Alternatively, you may be able to seek assistance from the FCA's Mortgage Prisons Review, which was established to help mortgage prisoners find more affordable mortgage deals.
The review has resulted in some lenders offering new mortgage deals to eligible mortgage prisoners.
It's important to note that not all mortgage prisoners will be eligible for compensation or assistance, and the specifics of your situation will determine whether you can make a claim.
It's best to seek advice from a legal or financial professional who can advise you on your individual circumstances and options.
At the moment, there is no specific compensation scheme in place for mortgage prisoners in the UK.
However, as mentioned earlier, the Financial Conduct Authority (FCA) is pursuing legal action against a number of mortgage lenders on behalf of mortgage prisoners, seeking compensation for those who have been unfairly treated.
If you believe that you are a mortgage prisoner and have been unfairly treated by your mortgage lender, you may be able to make a claim as part of the FCA's litigation.
The specifics of your situation will determine whether you are eligible to make a claim, and it's best to seek advice from a legal or financial professional who can help you assess your options.
Yes. In the case you don’t meet the criteria, you can always apply for various mortgage prisoner compensation schemes. If you’ve been prisoners for a long time, then this may be a valid route to take.
The law firms involved with these sort of cases, are reported to have handled legal proceedings for mortgage prisoners who’ve been paying up to 5% interest for in excess of a decade!
You can also find help for mortgage prisoners by reaching out to the UK mortgage Prisoner Support Service.
A not-for-profit organisation designed to offer help for mortgage prisoners and who along with Money Saving Expert, were the driving force pushing for this new legislation.
It can be painful to be trapped in a high interest mortgage, especially when you’re conscious that a redoing house payments would save you a large chunk of money each month.
Well thankfully, if you are a mortgage prisoner on the hunt for help, we’ve got you covered.
Here’s over 10 strategies that could help you ace your stress test and free yourself from mortgage imprisonment…
If you can't pay your mortgage in the UK, there are a number of potential consequences that you should be aware of.
If you miss a mortgage payment, you will be in arrears. If you continue to miss payments, the amount of arrears will increase, and you could face additional charges and fees.
Contact from your lender:
Your lender will likely contact you if you miss a payment to discuss your situation and explore options for repayment. They may also send you letters or emails reminding you of the missed payment.
If you miss mortgage payments, your credit rating will be negatively impacted, which could make it more difficult to obtain credit in the future.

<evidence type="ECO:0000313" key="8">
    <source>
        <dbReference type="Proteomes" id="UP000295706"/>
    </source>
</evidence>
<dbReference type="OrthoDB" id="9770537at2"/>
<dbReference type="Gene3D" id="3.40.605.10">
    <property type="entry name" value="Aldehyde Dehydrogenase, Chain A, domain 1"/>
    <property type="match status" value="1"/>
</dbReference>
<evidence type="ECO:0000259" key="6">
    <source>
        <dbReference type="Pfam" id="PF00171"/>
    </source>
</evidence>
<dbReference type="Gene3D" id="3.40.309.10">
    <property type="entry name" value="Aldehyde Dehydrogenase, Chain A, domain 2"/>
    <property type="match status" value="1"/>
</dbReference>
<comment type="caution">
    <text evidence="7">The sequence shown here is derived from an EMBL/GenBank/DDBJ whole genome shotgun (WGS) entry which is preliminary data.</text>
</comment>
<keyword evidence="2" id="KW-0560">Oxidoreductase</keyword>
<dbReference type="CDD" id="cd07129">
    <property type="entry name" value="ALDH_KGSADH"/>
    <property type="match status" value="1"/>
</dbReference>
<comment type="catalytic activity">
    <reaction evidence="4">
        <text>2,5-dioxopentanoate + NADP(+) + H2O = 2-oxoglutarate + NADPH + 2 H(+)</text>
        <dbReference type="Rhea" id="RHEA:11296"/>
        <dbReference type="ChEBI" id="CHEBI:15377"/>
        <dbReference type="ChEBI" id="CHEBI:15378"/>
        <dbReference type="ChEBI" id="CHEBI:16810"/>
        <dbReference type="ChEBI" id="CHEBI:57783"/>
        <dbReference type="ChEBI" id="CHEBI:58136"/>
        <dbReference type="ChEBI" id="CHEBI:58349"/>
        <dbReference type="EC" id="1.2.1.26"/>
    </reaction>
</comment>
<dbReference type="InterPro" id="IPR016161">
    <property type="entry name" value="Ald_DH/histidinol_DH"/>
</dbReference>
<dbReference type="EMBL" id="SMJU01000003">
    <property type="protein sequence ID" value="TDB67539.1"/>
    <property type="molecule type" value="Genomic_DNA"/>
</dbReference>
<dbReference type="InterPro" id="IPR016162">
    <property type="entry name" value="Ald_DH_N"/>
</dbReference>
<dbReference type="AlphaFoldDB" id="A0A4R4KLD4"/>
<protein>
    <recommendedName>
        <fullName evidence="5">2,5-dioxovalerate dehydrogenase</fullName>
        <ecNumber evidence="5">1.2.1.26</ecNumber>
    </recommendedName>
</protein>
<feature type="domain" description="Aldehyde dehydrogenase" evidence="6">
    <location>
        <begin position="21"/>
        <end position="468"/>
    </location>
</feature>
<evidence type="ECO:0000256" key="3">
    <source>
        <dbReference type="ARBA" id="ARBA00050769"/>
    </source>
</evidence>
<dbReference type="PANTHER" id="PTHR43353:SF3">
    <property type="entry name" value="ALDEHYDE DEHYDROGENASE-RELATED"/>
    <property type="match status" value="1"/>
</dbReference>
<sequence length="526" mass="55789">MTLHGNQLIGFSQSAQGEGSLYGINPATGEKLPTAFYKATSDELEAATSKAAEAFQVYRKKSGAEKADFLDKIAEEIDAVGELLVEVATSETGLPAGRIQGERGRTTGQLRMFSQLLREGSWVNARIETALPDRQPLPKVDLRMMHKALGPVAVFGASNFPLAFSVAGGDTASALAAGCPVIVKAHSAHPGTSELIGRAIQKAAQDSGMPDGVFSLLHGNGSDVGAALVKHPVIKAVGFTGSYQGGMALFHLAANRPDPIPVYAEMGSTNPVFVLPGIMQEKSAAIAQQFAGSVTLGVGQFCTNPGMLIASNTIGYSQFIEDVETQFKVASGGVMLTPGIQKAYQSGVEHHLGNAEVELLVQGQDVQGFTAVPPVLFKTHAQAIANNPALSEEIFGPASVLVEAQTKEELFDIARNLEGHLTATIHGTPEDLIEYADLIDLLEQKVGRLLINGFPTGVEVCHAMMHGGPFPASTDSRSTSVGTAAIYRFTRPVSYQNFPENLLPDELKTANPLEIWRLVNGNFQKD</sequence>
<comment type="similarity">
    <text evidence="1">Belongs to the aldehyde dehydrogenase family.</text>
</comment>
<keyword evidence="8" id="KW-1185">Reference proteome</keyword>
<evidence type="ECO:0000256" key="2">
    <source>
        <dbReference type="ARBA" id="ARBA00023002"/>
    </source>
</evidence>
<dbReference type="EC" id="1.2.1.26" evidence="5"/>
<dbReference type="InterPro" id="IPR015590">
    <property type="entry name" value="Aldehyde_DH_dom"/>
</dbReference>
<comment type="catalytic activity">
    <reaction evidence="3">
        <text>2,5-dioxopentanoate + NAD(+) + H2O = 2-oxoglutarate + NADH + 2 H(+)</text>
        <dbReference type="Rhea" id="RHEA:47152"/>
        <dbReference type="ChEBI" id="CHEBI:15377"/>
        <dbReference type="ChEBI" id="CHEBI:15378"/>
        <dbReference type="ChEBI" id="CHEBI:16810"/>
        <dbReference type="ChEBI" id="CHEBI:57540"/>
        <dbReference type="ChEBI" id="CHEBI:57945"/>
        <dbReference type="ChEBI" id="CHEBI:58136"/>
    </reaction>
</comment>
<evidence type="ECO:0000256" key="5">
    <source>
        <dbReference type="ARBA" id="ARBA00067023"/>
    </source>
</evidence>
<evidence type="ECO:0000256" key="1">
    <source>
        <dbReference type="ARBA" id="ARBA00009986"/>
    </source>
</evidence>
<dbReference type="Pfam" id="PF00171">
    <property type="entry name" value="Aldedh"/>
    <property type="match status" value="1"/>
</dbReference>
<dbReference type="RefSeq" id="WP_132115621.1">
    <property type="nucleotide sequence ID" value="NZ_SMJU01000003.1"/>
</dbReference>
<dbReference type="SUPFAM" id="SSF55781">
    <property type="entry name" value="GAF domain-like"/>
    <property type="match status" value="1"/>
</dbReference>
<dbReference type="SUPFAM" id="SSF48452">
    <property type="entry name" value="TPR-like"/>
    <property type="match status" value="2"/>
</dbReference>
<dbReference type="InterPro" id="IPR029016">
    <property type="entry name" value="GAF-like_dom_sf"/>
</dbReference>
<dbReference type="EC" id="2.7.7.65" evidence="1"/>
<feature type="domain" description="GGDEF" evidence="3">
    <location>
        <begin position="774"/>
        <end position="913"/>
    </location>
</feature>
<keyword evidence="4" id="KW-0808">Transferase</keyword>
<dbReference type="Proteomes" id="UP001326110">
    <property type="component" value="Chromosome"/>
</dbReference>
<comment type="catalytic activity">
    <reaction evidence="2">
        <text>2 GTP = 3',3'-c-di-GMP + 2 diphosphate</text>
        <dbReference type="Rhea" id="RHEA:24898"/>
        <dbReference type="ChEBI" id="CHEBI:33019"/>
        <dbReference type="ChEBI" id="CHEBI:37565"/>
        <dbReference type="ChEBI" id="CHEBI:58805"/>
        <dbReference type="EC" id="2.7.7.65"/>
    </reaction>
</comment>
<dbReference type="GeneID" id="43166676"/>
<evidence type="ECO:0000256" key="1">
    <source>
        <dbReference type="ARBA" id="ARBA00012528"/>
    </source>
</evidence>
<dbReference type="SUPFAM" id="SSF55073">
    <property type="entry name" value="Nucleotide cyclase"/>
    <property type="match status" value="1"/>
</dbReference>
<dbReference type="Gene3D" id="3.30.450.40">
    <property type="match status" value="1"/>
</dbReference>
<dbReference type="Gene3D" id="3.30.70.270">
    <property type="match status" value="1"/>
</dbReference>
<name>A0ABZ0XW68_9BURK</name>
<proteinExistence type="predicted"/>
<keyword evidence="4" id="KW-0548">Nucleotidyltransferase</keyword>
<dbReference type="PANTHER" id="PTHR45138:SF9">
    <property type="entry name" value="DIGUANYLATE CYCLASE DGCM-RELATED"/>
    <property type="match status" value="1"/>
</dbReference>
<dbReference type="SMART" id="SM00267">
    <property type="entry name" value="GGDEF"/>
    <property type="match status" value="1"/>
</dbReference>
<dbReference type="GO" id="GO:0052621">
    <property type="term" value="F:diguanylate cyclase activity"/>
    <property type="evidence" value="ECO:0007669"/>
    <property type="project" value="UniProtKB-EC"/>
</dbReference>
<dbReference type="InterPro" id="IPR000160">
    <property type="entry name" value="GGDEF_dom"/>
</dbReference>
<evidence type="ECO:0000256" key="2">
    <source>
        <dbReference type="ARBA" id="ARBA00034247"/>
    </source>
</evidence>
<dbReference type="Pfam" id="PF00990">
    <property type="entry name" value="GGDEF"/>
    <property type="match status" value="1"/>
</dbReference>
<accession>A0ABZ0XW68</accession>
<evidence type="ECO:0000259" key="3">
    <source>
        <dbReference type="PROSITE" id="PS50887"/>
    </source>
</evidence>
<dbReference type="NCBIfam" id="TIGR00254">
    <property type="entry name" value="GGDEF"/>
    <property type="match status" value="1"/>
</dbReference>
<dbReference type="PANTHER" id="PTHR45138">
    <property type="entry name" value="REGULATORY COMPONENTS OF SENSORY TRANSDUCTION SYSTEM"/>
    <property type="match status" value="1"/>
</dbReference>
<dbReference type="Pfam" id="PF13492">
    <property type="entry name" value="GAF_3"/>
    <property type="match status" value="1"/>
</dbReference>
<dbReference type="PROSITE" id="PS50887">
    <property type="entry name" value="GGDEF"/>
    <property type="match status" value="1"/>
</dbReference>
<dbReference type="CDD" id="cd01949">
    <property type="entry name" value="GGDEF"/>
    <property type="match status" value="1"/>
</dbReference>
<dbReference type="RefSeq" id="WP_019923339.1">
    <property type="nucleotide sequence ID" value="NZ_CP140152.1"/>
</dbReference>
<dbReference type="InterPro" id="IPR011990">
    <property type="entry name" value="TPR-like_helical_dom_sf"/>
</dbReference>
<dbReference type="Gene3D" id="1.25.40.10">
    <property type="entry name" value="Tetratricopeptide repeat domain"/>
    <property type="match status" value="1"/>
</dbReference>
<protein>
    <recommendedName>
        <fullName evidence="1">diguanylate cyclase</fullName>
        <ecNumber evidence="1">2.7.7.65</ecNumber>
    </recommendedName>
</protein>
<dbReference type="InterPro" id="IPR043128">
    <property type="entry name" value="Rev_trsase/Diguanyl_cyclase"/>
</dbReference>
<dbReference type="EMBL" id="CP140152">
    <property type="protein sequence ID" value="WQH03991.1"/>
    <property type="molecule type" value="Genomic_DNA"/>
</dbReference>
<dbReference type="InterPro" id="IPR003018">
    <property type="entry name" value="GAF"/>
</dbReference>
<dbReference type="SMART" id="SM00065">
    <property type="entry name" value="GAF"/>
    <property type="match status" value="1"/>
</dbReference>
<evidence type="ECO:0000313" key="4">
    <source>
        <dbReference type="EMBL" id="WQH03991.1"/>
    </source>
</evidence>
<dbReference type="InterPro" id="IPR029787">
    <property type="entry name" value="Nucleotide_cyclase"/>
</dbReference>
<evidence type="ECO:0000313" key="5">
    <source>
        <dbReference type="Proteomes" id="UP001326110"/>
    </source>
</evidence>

If you continue to miss payments, your lender may eventually take legal action to repossess your property. Repossession is a serious consequence that can have long-lasting impacts on your financial situation and credit rating.
If you find yourself struggling to make your mortgage payments, it's important to contact your lender as soon as possible to discuss your situation and explore options for repayment.
There are also a number of resources available to help you if you are in financial difficulty, such as debt advice charities and government support schemes.
In the UK, the number of missed mortgage payments before repossession can vary depending on the specific circumstances of each case.
Typically, a lender will take legal action to repossess a property if the borrower has missed three or more consecutive mortgage payments.
However, lenders are required to follow certain procedures before they can begin repossession proceedings, and there are steps that borrowers can take to avoid repossession.
If you are struggling to make your mortgage payments, it's important to contact your lender as soon as possible to discuss your situation and explore options for repayment.
Lenders are often willing to work with borrowers to find a repayment plan that is affordable and manageable, and may be able to offer forbearance or other forms of assistance to help you get back on track with your payments.
Before taking any serious action, the first step any mortgage prisoners should take is to eradicate the chance of their credit file being harmed, not matter its condition.
The easiest way to do so is make all your payments via a direct debit. That way no payments are missed and in the eyes of a lender, you are reliable on a regular basis.
Your income largely determines how much a lender will allow you to borrow, so it’s important that they can see it’s reliable.
Demonstrate that you’re in a stable job by applying for a new mortgage after two years or more in your position and you’ll stand a far better chance of being accepted.